Urban stormwater contains a variety of contaminants that can adversely impact receiving waters. Contaminants of greatest concern include compounds derived from paving materials and automobile tires, biocides, and pathogens. Low-impact development systems built to manage urban stormwater often utilize some form of engineered infiltration or subsurface filtration to reduce the volume of runoff leaving a developed site. Use of infiltration techniques without proper consideration of contaminants in stormwater risks further degradation of urban ecosystems and water resources. Although engineered infiltration systems also have the capacity to remove contaminants from stormwater, the potential of these systems has not yet been fully exploited or optimized. With improved designs based on known mechanisms of contaminant removal, engineered infiltration has the potential to provide reliable treatment of urban stormwater, resulting in a water resource that is safe for aquifer recharge or urban stream restoration. This article discusses chemical and biological contaminants of concern in urban stormwater and the mechanisms by which they are removed during infiltration through porous media systems, including filtration, sorption, and chemical and biological transformation. Three strategies have been identified as opportunities to more effectively optimize treatment of stormwater: (1) choice of infiltration media; (2) manipulation of system hydraulic behavior; and (3) manipulation of redox conditions. Novel techniques to apply these strategies and topics requiring further research are also discussed.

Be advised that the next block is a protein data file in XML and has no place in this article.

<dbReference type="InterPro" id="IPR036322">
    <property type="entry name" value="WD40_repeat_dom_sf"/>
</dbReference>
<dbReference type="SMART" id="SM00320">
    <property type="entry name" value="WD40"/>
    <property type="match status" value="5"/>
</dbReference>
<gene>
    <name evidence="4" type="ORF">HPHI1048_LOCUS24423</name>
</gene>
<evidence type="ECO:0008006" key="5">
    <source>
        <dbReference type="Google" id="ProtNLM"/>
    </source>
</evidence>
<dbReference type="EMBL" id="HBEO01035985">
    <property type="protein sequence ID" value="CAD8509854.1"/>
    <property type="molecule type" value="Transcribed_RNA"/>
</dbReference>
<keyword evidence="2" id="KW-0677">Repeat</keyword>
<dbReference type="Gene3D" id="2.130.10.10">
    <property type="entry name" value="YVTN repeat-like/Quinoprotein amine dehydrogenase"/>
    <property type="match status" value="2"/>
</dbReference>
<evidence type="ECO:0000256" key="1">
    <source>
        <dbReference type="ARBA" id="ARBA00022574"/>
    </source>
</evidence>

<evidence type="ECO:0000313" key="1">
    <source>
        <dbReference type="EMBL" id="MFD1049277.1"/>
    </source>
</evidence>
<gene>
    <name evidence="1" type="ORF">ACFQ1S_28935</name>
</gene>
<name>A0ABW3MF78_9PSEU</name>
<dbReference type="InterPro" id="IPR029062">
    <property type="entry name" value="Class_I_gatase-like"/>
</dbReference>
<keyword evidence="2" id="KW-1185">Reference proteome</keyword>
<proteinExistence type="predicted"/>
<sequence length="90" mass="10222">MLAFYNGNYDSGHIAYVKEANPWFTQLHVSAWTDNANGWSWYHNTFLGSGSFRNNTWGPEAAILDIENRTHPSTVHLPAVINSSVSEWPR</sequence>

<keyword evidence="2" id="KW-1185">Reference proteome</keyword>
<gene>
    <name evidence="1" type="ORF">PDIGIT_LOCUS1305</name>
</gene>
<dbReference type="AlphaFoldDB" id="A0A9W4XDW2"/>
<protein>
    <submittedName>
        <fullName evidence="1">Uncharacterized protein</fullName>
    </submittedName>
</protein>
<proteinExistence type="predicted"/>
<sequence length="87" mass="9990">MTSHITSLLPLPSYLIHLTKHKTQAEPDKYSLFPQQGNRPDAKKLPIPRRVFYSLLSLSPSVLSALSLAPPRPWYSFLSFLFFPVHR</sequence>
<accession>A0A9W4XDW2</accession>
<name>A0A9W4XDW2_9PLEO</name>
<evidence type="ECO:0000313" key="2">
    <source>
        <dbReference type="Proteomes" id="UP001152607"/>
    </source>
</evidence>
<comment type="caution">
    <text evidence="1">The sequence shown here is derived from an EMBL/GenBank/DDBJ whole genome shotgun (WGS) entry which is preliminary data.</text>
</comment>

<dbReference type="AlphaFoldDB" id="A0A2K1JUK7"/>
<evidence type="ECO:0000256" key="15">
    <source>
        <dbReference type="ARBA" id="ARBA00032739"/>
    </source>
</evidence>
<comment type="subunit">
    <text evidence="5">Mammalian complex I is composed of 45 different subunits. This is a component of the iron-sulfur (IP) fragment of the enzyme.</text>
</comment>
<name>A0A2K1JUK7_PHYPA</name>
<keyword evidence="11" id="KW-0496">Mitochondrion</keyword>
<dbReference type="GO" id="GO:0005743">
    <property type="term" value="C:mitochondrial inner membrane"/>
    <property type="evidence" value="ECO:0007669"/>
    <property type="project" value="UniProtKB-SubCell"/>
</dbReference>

All Science Journal Classification (ASJC) codes
- Environmental Chemistry
- Waste Management and Disposal
- biological remediation
- urban stormwater